When I was about 12 years old, I wrote my first book. Well, it was a novella really (I think my memory says about 30,000 words). I was absolutely thrilled with it at the time. Looking back, I’m fairly certain my English teacher must’ve been a little traumatized and horrified that a 12 year old girl was, well, kind of writing pornographic content for an official assignment.
My dream was to be romance writer, because I loved the idea of romantic love. Someone who is always there for you, someone who never betrayed you, and someone who would save you from your own flaws…Romance novels don’t exactly set you up for realistic expectations in relationships, but I digress.
Then, I fell in love with fantast and science fiction. I plowed through the entirety of Lord of the Rings, Animorphs, Enders Game series, Harry Potter, Inuyasha, Fushigi Yugi, just pick your choice of late 90’s and early 2000’s manga really, and because of that I changed my mind. I would be a fantasy writer, or a sci fi writer instead. There would be books with romantic elements, but they’d be a bit more realistic.
But then in high school, I dove into horror and mystery. I was going to the public library and just checking out literally anything with vampires or murder in the plot. Interview with a Vampire, the Vampire Diaries (I liked it before it was cool, kids), hated Nancy Drew though, and just kind…snowballed from there.
Suddenly, I realized I kind of liked anything fictional. I didn’t like mystery as much as the others, but I wanted to read everything. In addition, I kind of wanted to write everything. You might even notice that problem with my blog. One day I’m talking about super important LGBTQIA+ issues, and then the next I’m doing a think piece about teaching students.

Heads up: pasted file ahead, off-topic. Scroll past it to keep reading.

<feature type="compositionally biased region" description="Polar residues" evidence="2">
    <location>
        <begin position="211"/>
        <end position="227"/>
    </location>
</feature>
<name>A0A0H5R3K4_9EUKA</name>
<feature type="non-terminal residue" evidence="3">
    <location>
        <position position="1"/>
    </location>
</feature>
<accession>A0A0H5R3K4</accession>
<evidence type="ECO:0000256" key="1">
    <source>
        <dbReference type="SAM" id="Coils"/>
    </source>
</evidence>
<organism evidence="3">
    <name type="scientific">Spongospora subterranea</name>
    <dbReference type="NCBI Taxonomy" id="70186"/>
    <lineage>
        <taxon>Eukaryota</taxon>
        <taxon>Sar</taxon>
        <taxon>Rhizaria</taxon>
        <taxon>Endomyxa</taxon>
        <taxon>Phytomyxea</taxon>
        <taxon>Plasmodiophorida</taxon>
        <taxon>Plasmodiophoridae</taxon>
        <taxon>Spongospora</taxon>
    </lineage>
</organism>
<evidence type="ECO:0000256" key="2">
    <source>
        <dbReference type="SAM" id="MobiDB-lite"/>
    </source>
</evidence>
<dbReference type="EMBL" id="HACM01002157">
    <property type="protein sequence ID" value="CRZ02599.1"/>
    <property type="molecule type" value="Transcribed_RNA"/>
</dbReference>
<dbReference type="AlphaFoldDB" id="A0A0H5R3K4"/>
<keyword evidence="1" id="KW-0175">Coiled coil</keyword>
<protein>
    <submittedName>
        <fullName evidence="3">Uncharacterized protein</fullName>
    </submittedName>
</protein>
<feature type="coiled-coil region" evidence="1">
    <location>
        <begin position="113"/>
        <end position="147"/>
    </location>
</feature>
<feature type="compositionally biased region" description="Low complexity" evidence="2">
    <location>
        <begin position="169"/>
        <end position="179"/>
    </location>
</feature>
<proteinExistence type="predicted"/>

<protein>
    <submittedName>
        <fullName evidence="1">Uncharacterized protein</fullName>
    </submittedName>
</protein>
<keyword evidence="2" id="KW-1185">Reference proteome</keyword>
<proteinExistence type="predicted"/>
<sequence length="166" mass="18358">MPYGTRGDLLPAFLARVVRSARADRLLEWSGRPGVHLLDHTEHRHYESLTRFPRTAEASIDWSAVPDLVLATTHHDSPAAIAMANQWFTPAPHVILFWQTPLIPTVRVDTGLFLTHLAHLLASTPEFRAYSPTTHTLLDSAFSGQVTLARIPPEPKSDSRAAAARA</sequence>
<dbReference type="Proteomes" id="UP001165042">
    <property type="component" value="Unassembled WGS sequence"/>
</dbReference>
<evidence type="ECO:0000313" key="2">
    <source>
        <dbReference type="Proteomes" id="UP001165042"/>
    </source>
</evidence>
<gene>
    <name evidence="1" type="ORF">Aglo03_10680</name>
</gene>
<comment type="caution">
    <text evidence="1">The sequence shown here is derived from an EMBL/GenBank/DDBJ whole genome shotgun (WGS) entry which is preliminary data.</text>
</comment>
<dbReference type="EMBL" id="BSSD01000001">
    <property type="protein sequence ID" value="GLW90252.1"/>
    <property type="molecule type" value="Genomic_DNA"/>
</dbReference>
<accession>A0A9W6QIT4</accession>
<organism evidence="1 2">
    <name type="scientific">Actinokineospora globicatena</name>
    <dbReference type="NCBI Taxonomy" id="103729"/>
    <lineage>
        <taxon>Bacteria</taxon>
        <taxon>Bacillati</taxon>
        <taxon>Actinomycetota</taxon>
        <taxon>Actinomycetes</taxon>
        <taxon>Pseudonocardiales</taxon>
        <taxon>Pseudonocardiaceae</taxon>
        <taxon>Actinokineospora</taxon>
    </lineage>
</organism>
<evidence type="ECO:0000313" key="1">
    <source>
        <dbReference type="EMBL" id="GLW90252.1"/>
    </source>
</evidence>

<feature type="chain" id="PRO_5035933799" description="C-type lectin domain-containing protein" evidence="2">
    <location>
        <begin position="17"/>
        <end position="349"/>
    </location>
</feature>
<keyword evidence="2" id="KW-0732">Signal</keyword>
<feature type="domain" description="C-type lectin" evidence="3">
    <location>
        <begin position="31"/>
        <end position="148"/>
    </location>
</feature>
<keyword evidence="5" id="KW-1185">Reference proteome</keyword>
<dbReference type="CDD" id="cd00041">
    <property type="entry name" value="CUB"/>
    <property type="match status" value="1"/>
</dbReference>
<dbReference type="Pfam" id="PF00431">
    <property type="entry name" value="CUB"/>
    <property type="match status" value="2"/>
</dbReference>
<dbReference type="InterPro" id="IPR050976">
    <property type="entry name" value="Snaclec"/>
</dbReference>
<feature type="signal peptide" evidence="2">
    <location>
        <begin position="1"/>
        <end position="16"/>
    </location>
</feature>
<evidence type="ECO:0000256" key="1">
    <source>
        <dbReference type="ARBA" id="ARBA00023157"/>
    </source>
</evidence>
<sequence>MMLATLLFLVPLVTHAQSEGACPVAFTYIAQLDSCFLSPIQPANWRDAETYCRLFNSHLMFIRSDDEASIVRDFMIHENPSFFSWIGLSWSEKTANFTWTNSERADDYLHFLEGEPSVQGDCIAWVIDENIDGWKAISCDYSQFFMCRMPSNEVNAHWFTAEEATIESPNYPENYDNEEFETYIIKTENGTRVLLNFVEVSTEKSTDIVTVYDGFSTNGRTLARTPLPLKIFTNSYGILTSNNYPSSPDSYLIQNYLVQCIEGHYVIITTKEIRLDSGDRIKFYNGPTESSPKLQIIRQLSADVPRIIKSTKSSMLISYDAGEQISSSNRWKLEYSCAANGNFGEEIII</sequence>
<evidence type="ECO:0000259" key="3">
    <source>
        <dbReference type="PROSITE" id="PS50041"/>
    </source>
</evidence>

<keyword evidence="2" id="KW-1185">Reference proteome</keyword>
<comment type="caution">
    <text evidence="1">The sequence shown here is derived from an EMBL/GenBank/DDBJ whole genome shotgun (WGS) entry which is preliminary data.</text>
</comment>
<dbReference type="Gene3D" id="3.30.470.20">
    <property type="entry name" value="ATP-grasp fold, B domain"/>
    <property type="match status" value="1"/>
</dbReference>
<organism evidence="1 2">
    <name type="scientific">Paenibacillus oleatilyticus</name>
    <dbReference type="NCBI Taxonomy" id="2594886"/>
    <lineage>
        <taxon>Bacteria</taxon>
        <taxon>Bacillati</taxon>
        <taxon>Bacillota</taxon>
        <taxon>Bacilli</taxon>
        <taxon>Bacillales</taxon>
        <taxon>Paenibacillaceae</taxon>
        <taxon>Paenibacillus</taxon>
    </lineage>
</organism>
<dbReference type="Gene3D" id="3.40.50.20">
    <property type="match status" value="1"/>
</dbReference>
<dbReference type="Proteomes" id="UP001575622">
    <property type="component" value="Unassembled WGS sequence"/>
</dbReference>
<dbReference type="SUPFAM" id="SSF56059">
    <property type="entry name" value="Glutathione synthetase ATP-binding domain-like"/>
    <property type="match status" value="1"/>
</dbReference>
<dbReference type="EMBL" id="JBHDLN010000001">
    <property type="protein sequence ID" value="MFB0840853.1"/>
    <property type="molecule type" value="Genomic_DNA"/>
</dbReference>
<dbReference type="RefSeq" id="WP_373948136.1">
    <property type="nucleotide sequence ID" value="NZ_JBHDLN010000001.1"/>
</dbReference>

But I also got discouraged. A lot of my English teachers would read my work, and then they wouldn’t really be excited as I was for anything I wrote. I got the feeling that other students (a few of whom I know actually just kind of plagiarized their work, by the way) were often more encouraged and well liked by the English teachers. I guess what I’m saying is I never had anyone besides my mother and brother who believed in this dream, so it was hard to think I could have a future in it during high school.
When I got into university, I figured I would try to get myself published in something before I graduated. I knew I would have to buckle down and study hard, but I continually worked on various manuscripts throughout the four years I went there. I was a part of two small writing groups even, trying my best to keep this going. I wrote so much stuff, but none of it felt like it was “ready” or “polished” or whatever.
It didn’t help that, once again, there was no professor or anyone who thought my writing was any good. I was passable, as in I was able to make papers and submit them and get good enough grades that I could pass classes. At the same time, if I ever mentioned the other things I was trying to write, I kind of got dismissed.
My poetry wasn’t “on the level” that the other students could produce. My short stories seemed lack that “thing” they were looking for, and I don’t know, I kind of gave up showing anyone above other students what I was working on. Oddly enough, the writing groups and my own roommates kept me going on writing.